“This unique book written by a German on the ground during the worst day for the Allied airborne in World War II is the most extensively researched and documented of its kind”.
17th Airborne Online Store
 
Sales of the items below help to support the missions of the "Scions of the 17th Airborne", to honor the veterans of the 17th, and to keep the history of the Division alive.

Send your check to:

Scions of the 17th Airborne Division
62A Forty Acre Mt. Rd
Danbury, CT 06811

Scion Coffee Mugs
 
Your beverage is guaranteed to taste better
in this Scions mug than in a canteen cup!


$16 each, includes S&H in the U.S.A.
 
Scions Tee Shirts

We had a sample Tee shirt made up to display at the Lancaster Reunion, and got a great response from those who attended. As a result, we can offer this 100% Cotten Tee Shirt with the Scion logo, and the motto "Thunder From Heaven" on the front and the back. Available in sizes S, M, L, & XL for $22 each, size XL for $25 each.

Checks may be made out to "Scions of the 17th Airborne",
62A Forty Acre Mt. Rd., Danbury, CT 06811-3353

Operation Varsity Reports Available
 
This 57 page document was produced by the 17th Airborne staff at the end of the war. Included are maps of Drop and Landing Zones, Status of each glider load after landing, pre- arranged artillery coordinates, and much more.
8.5" x 14". Great reading.

Available in hard copy for a donation of $22 each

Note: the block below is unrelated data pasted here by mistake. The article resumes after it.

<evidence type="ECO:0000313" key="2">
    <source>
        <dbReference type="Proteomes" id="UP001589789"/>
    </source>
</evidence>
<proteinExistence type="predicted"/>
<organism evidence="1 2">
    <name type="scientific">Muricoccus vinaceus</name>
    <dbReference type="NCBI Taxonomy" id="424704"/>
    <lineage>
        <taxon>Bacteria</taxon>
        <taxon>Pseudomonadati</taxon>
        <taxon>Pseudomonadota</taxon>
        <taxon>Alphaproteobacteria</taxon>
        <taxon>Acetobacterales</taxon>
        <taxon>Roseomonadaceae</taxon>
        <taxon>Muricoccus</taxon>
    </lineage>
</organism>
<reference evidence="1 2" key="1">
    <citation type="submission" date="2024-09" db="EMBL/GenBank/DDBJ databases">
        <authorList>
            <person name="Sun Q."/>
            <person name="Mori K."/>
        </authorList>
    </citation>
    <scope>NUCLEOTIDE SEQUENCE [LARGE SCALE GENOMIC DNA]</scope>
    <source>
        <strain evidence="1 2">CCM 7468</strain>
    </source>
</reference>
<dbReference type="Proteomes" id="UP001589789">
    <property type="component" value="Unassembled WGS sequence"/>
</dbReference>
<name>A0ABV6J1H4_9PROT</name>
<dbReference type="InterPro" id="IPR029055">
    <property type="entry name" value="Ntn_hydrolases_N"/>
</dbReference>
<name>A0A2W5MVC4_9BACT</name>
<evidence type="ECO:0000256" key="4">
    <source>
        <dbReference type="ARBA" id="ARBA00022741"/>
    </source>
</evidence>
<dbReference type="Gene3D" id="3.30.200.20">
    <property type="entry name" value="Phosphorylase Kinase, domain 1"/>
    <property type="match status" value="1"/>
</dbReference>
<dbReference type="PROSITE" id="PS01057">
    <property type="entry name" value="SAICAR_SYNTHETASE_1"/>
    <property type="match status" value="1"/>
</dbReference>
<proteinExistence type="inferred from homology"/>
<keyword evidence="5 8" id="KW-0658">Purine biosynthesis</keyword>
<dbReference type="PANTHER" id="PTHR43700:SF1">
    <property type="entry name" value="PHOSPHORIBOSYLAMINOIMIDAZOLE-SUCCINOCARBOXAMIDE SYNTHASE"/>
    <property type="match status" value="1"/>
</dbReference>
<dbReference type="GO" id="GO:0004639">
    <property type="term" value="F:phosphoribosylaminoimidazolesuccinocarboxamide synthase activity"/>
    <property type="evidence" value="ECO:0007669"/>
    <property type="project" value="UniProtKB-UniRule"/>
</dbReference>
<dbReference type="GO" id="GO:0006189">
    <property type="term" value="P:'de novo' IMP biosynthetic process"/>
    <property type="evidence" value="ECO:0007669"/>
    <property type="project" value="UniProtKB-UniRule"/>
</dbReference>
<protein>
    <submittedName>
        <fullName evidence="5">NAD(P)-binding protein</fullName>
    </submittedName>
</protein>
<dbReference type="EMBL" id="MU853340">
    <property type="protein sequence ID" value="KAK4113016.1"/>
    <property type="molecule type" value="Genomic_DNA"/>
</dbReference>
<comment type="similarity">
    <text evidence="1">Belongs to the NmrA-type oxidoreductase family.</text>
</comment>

or on a CD for $12 each. Includes S&H in the U.S. 

 
Checks may be made out to "Scions of the 17th Airborne",
62A Forty Acre Mt. Rd., Danbury, CT 06811-3353
17th Airborne Challenge Coins
 
These beautiful, high quality challenge coins were developed by Scion Jeff Schumacher and his wife Melinda as a tribute to the 17th Airborne. The coins have the 17th Airborne insignia on one side, and the Scions logo on the reverse side. Available for $15 each, two for $25. Any additional coins above the quantity of two would be $10 each. Includes S&H.

Consider donating additional funds so that we can send these to as many of our veterans as possible, or buy two and give one to your special 17th veteran!


Checks may be made out to "Scions of the 17th Airborne",
62A Forty Acre Mt. Rd., Danbury, CT 06811-3353
Scion Hats and Patches
Show your pride to be a Scion of the 17th Airborne Division
 
The sample hats that we had made up for the Lancaster, PA Operation Varsity gathering sold out very quickly, so we had some more made up. Available in Blue, Black, or Red, these hats have our Scion patch sewn on.